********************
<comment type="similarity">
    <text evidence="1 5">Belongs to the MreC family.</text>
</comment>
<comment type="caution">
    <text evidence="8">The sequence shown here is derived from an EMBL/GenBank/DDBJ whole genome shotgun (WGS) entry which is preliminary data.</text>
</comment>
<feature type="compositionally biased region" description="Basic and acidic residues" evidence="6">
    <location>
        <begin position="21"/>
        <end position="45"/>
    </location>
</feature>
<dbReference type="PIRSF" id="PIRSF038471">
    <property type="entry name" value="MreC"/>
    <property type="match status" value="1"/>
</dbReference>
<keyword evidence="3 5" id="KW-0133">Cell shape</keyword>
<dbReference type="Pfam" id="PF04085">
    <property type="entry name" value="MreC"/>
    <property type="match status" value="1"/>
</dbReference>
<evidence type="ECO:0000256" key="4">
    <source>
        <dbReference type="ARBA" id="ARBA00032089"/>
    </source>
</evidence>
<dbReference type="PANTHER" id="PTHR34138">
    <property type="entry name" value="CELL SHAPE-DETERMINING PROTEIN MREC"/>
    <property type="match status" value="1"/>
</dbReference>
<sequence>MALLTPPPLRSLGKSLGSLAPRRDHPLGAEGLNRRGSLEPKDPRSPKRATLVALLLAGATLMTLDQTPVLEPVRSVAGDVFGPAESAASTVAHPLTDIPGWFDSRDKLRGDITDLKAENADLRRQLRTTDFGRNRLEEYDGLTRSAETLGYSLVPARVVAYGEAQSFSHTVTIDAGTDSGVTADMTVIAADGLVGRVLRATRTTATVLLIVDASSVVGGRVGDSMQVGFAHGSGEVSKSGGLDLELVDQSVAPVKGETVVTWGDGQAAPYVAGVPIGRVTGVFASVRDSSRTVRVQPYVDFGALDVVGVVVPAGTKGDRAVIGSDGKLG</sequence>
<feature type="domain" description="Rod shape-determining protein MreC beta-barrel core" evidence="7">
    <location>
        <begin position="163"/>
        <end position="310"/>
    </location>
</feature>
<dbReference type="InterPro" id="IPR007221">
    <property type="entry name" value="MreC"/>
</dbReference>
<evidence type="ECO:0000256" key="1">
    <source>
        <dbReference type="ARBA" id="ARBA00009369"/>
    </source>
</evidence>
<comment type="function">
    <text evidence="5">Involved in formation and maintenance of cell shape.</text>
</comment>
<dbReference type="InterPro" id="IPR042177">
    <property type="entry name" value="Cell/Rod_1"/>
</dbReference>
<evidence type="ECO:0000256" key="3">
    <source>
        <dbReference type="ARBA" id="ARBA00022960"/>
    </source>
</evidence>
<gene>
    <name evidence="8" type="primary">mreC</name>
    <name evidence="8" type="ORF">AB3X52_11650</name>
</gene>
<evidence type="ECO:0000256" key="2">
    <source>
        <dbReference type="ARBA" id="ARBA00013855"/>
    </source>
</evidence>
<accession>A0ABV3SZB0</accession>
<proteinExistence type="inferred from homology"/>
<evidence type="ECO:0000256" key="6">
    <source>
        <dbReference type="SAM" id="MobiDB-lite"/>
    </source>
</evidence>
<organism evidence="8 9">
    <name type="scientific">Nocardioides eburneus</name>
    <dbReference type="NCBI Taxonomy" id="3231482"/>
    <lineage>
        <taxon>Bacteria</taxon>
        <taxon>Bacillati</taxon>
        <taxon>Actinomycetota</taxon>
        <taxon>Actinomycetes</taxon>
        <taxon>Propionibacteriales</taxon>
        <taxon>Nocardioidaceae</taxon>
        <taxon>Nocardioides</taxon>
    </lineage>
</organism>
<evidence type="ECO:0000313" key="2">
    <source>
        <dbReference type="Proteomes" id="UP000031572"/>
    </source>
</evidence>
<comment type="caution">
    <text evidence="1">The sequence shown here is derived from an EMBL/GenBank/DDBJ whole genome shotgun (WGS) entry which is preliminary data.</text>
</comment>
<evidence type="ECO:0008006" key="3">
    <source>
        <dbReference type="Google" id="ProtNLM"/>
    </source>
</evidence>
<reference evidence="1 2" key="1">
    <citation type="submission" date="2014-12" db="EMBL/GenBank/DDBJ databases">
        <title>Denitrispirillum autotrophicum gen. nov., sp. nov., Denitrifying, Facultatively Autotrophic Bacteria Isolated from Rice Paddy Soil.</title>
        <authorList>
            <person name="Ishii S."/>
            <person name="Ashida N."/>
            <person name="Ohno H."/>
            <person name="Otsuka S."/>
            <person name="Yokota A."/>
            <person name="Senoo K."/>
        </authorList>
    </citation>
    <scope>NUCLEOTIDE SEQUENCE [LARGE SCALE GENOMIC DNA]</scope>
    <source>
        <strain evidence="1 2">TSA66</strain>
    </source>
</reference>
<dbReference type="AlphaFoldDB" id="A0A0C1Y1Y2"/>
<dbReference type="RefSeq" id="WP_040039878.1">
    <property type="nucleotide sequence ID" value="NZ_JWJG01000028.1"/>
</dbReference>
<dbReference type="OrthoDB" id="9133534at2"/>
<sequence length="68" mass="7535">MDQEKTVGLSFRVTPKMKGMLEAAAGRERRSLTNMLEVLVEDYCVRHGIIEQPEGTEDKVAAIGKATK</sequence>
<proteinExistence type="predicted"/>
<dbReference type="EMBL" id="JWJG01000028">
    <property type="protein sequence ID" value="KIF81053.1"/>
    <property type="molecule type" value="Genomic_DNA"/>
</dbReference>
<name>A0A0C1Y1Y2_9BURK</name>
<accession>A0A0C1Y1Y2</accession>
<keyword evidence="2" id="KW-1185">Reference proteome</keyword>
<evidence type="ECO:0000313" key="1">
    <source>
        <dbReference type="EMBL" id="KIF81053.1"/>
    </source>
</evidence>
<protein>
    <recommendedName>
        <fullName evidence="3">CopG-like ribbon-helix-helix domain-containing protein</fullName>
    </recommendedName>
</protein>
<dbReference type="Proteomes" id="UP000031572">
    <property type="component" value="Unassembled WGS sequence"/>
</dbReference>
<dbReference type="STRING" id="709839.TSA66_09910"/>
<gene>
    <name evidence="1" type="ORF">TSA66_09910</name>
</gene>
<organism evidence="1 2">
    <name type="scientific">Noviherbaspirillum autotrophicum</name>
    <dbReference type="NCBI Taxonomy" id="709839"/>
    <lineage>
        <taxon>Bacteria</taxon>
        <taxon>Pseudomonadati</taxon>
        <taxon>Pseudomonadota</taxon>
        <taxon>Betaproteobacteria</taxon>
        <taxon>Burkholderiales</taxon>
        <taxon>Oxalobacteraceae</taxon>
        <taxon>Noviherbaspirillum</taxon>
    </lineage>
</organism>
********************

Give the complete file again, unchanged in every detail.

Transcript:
<comment type="similarity">
    <text evidence="1 5">Belongs to the MreC family.</text>
</comment>
<comment type="caution">
    <text evidence="8">The sequence shown here is derived from an EMBL/GenBank/DDBJ whole genome shotgun (WGS) entry which is preliminary data.</text>
</comment>
<feature type="compositionally biased region" description="Basic and acidic residues" evidence="6">
    <location>
        <begin position="21"/>
        <end position="45"/>
    </location>
</feature>
<dbReference type="PIRSF" id="PIRSF038471">
    <property type="entry name" value="MreC"/>
    <property type="match status" value="1"/>
</dbReference>
<keyword evidence="3 5" id="KW-0133">Cell shape</keyword>
<dbReference type="Pfam" id="PF04085">
    <property type="entry name" value="MreC"/>
    <property type="match status" value="1"/>
</dbReference>
<evidence type="ECO:0000256" key="4">
    <source>
        <dbReference type="ARBA" id="ARBA00032089"/>
    </source>
</evidence>
<dbReference type="PANTHER" id="PTHR34138">
    <property type="entry name" value="CELL SHAPE-DETERMINING PROTEIN MREC"/>
    <property type="match status" value="1"/>
</dbReference>
<sequence>MALLTPPPLRSLGKSLGSLAPRRDHPLGAEGLNRRGSLEPKDPRSPKRATLVALLLAGATLMTLDQTPVLEPVRSVAGDVFGPAESAASTVAHPLTDIPGWFDSRDKLRGDITDLKAENADLRRQLRTTDFGRNRLEEYDGLTRSAETLGYSLVPARVVAYGEAQSFSHTVTIDAGTDSGVTADMTVIAADGLVGRVLRATRTTATVLLIVDASSVVGGRVGDSMQVGFAHGSGEVSKSGGLDLELVDQSVAPVKGETVVTWGDGQAAPYVAGVPIGRVTGVFASVRDSSRTVRVQPYVDFGALDVVGVVVPAGTKGDRAVIGSDGKLG</sequence>
<feature type="domain" description="Rod shape-determining protein MreC beta-barrel core" evidence="7">
    <location>
        <begin position="163"/>
        <end position="310"/>
    </location>
</feature>
<dbReference type="InterPro" id="IPR007221">
    <property type="entry name" value="MreC"/>
</dbReference>
<evidence type="ECO:0000256" key="1">
    <source>
        <dbReference type="ARBA" id="ARBA00009369"/>
    </source>
</evidence>
<comment type="function">
    <text evidence="5">Involved in formation and maintenance of cell shape.</text>
</comment>
<dbReference type="InterPro" id="IPR042177">
    <property type="entry name" value="Cell/Rod_1"/>
</dbReference>
<evidence type="ECO:0000256" key="3">
    <source>
        <dbReference type="ARBA" id="ARBA00022960"/>
    </source>
</evidence>
<gene>
    <name evidence="8" type="primary">mreC</name>
    <name evidence="8" type="ORF">AB3X52_11650</name>
</gene>
<evidence type="ECO:0000256" key="2">
    <source>
        <dbReference type="ARBA" id="ARBA00013855"/>
    </source>
</evidence>
<accession>A0ABV3SZB0</accession>
<proteinExistence type="inferred from homology"/>
<evidence type="ECO:0000256" key="6">
    <source>
        <dbReference type="SAM" id="MobiDB-lite"/>
    </source>
</evidence>
<organism evidence="8 9">
    <name type="scientific">Nocardioides eburneus</name>
    <dbReference type="NCBI Taxonomy" id="3231482"/>
    <lineage>
        <taxon>Bacteria</taxon>
        <taxon>Bacillati</taxon>
        <taxon>Actinomycetota</taxon>
        <taxon>Actinomycetes</taxon>
        <taxon>Propionibacteriales</taxon>
        <taxon>Nocardioidaceae</taxon>
        <taxon>Nocardioides</taxon>
    </lineage>
</organism>
<evidence type="ECO:0000313" key="2">
    <source>
        <dbReference type="Proteomes" id="UP000031572"/>
    </source>
</evidence>
<comment type="caution">
    <text evidence="1">The sequence shown here is derived from an EMBL/GenBank/DDBJ whole genome shotgun (WGS) entry which is preliminary data.</text>
</comment>
<evidence type="ECO:0008006" key="3">
    <source>
        <dbReference type="Google" id="ProtNLM"/>
    </source>
</evidence>
<reference evidence="1 2" key="1">
    <citation type="submission" date="2014-12" db="EMBL/GenBank/DDBJ databases">
        <title>Denitrispirillum autotrophicum gen. nov., sp. nov., Denitrifying, Facultatively Autotrophic Bacteria Isolated from Rice Paddy Soil.</title>
        <authorList>
            <person name="Ishii S."/>
            <person name="Ashida N."/>
            <person name="Ohno H."/>
            <person name="Otsuka S."/>
            <person name="Yokota A."/>
            <person name="Senoo K."/>
        </authorList>
    </citation>
    <scope>NUCLEOTIDE SEQUENCE [LARGE SCALE GENOMIC DNA]</scope>
    <source>
        <strain evidence="1 2">TSA66</strain>
    </source>
</reference>
<dbReference type="AlphaFoldDB" id="A0A0C1Y1Y2"/>
<dbReference type="RefSeq" id="WP_040039878.1">
    <property type="nucleotide sequence ID" value="NZ_JWJG01000028.1"/>
</dbReference>
<dbReference type="OrthoDB" id="9133534at2"/>
<sequence length="68" mass="7535">MDQEKTVGLSFRVTPKMKGMLEAAAGRERRSLTNMLEVLVEDYCVRHGIIEQPEGTEDKVAAIGKATK</sequence>
<proteinExistence type="predicted"/>
<dbReference type="EMBL" id="JWJG01000028">
    <property type="protein sequence ID" value="KIF81053.1"/>
    <property type="molecule type" value="Genomic_DNA"/>
</dbReference>
<name>A0A0C1Y1Y2_9BURK</name>
<accession>A0A0C1Y1Y2</accession>
<keyword evidence="2" id="KW-1185">Reference proteome</keyword>
<evidence type="ECO:0000313" key="1">
    <source>
        <dbReference type="EMBL" id="KIF81053.1"/>
    </source>
</evidence>
<protein>
    <recommendedName>
        <fullName evidence="3">CopG-like ribbon-helix-helix domain-containing protein</fullName>
    </recommendedName>
</protein>
<dbReference type="Proteomes" id="UP000031572">
    <property type="component" value="Unassembled WGS sequence"/>
</dbReference>
<dbReference type="STRING" id="709839.TSA66_09910"/>
<gene>
    <name evidence="1" type="ORF">TSA66_09910</name>
</gene>
<organism evidence="1 2">
    <name type="scientific">Noviherbaspirillum autotrophicum</name>
    <dbReference type="NCBI Taxonomy" id="709839"/>
    <lineage>
        <taxon>Bacteria</taxon>
        <taxon>Pseudomonadati</taxon>
        <taxon>Pseudomonadota</taxon>
        <taxon>Betaproteobacteria</taxon>
        <taxon>Burkholderiales</taxon>
        <taxon>Oxalobacteraceae</taxon>
        <taxon>Noviherbaspirillum</taxon>
    </lineage>
</organism>